A beginner's guide to being a Public Engagement Professional (PEP)
Are you new to the world of Public Engagement? Are you trying to get to grips with the role of a Public Engagement Professional? We hope that this guide will give you a short overview of the role and point you in the direction of other useful resources.
What it means to be a PEP
There are many aspects to a Public Engagement Professional role, and roles are as varied as the types of engagement they support.
Public engagement contributes to many agendas including Public Engagement with Research, Civic and Social Responsibility, engaged teaching, Equality, Diversity and Inclusion, Knowledge Exchange and Impact. Typically, an engaged university will have activities in place to support these agendas, and PEPs and other staff to support them. From developing and delivering engagement themselves, to supporting others to do it, from initiating partnerships to creating the conditions within the sector for engagement to thrive, PEPs help ensure quality engagement thrives.
Am I a PEP?
The Higher Education engagement ecosystem is diverse and those working to facilitate engagement in higher education institutions represent different roles, experiences, forms of engagement, and types of employment Our definition of ‘PEP’ covers anyone with roles relating to public engagement, whether they call themselves a public engagement professional or wear a different title.
- Those who are new to engagement, as well as those who have some or lots of experience
- Those who work part-time or full-time, who are employed by a university, or another organisation, or working as a freelancer
- Those whose role is all about engagement, or those for whom it plays a small part in what they do
- People working across all forms of engagement including patient engagement, public engagement, outreach, impact, community engagement, civic engagement, evaluation and more.
- People based in central teams, in faculties or departments.
This guide is specifically focused on PEPs who work within the higher education system, and are relatively new to their role. It seeks to support those working to foster a culture of engagement in their organisation by supporting others to engage with the public and communities. Whilst the NCCPE has a broad understanding of engagement, the guide focuses on PEPs who work primarily in engagement with research, and you'll see that this guide takes you through particular approaches that make sense in a Higher Education context. Much of the thinking and principles that underpin these approaches are very translatable to other contexts, and there is a huge amount of learning to be shared between this sector and those working in allied or aligned practices. So whilst you might not refer to yourself as a 'PEP', we hope you will find some useful content in the resources linked below.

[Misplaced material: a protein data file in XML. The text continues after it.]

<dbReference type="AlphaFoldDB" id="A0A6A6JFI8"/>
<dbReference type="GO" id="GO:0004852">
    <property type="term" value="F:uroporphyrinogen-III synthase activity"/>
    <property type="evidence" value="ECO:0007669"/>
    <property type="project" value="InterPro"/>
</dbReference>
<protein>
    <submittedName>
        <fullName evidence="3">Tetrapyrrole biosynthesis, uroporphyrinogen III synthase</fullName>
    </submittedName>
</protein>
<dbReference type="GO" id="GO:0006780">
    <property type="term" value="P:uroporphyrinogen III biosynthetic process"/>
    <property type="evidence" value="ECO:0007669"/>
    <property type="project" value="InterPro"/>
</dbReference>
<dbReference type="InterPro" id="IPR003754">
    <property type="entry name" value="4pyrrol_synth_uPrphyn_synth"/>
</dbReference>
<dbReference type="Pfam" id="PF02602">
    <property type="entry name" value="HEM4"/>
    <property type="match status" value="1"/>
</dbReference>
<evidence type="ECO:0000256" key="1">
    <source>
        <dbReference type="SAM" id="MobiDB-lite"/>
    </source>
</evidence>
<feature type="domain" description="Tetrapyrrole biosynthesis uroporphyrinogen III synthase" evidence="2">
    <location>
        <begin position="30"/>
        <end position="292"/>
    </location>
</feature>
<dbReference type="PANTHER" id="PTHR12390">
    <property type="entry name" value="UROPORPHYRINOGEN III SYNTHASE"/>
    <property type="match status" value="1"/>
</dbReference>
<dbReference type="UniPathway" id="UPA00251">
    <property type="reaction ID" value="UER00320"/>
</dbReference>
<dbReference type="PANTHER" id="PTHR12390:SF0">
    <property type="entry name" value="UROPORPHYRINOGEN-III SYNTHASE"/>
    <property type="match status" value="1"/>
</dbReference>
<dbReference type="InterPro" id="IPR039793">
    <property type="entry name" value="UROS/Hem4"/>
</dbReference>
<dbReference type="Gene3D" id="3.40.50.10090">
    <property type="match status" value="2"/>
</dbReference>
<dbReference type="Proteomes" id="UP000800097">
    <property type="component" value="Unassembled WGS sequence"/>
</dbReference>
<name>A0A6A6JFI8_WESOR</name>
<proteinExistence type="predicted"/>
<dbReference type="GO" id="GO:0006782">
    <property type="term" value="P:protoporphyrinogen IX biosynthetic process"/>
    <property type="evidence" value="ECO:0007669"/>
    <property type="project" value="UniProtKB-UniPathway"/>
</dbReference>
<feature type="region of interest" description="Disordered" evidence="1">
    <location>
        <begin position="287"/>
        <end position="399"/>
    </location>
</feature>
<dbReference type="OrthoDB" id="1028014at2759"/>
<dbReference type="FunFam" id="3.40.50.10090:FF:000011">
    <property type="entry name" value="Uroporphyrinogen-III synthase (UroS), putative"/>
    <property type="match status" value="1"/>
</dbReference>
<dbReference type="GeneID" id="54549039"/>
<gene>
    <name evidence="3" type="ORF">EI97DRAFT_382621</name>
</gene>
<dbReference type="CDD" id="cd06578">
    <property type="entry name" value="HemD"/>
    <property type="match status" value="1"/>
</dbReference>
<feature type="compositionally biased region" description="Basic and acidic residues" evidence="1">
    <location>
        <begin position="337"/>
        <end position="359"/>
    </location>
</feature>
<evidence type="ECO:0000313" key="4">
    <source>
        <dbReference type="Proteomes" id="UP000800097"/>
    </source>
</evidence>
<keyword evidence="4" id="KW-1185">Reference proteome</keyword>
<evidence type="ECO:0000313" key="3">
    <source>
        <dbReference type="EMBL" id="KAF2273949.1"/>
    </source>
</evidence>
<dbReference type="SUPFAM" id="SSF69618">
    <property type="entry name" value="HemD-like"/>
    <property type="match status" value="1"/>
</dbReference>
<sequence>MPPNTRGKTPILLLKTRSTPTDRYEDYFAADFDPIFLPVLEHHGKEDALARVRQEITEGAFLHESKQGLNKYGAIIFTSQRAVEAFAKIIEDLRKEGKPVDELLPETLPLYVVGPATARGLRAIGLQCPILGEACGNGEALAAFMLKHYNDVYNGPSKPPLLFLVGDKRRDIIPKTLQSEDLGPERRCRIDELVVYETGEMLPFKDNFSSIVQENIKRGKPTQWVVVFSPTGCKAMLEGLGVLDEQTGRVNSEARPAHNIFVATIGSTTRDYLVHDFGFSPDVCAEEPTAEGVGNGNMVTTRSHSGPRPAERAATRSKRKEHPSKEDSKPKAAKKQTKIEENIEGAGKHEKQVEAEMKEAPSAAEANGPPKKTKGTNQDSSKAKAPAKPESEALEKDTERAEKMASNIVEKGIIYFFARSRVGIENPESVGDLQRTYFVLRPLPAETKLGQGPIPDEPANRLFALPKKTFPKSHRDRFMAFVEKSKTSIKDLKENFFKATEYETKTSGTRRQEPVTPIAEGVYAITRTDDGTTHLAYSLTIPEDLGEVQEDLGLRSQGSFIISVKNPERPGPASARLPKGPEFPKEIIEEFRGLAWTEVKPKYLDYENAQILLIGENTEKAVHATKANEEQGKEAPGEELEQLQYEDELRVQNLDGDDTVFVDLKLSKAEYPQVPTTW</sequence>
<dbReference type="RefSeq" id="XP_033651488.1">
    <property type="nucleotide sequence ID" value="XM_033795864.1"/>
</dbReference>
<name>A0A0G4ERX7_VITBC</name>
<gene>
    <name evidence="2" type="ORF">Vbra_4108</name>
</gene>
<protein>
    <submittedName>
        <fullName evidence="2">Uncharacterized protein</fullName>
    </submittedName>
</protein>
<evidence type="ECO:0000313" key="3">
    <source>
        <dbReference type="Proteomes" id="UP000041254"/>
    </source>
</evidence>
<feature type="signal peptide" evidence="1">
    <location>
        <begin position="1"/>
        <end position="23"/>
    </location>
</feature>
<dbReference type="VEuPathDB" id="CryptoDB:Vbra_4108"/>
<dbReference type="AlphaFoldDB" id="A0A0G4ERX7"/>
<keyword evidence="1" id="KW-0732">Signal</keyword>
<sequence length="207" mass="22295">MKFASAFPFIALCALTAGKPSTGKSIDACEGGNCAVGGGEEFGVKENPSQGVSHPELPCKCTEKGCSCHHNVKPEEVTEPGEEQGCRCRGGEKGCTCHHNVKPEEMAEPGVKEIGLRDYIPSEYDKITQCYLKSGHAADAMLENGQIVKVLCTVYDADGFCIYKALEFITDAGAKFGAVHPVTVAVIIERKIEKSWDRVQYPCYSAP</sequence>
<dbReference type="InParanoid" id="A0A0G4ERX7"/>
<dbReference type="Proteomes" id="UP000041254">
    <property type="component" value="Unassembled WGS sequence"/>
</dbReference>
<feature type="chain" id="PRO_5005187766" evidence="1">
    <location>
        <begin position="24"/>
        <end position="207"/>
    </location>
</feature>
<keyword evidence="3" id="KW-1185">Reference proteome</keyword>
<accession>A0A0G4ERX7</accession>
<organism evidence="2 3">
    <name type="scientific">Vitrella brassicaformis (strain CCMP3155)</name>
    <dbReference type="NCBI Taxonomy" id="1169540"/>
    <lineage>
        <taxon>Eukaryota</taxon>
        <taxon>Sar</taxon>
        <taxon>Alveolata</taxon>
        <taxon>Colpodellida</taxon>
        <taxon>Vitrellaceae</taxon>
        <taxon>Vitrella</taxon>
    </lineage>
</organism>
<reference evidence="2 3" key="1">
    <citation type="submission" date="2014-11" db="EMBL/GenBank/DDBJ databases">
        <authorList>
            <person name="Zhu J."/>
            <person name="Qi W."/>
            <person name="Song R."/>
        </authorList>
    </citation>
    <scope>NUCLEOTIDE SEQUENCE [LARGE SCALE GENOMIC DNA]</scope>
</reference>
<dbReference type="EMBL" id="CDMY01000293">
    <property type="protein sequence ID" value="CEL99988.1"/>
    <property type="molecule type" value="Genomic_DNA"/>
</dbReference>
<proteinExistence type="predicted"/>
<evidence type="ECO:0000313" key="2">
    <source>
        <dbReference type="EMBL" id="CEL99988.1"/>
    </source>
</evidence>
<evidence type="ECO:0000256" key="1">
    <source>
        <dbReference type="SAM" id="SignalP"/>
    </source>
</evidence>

PEPs at work
Find out more about the variety of engagement work PEPs are involved in - this YouTube playlist has lots of examples of practice, including working with children with special needs, exploring the humanities through a festival, and a network bringing together people affected by neurological
The practicalities of a PEP role
There are lots of practical approaches that PEPs can take to help engagement activities thrive in their organisation. A big part of the role is bringing people together - from creating internal networks of those interested in engagement work, to developing and supporting partnerships that extend the value and reach of their activity. Many PEPs also run training programmes for the researchers they work with, which creates opportunities for researchers to gain the skills they need to deliver specific engagement activities, as well as raising the profile that public engagement, and that it matters to the organisation.
Finding ways to incentivise and reward public engagement can be a really helpful part of a PEP role. An internal awards scheme recognises good practice, and can also help you build a picture of the public engagement landscape within your institution, whilst also raising awareness of what good public engagement looks like. Another very effective way to incentivise researchers to take part in public engagement activities is with funding. Many PEPs run internal seed-funding schemes that give researchers the opportunity to test out approaches to engagement in a safe and supported way.
Use the resources below to see how other public engagement teams have used some of these approaches to help their work.
Hear from some fellow PEPs!
The NCCPE PEP Network brings together public engagement professionals across the UK working in higher education and research. Our programme of events offers opportunities for peer-support, networking, and to explore the latest thinking on engagement. Membership is currently free, so do sign up!
Several members of the PEP Network have kindly shared some reflections on their role in the video below, including some top tips on common challenges that PEPs face.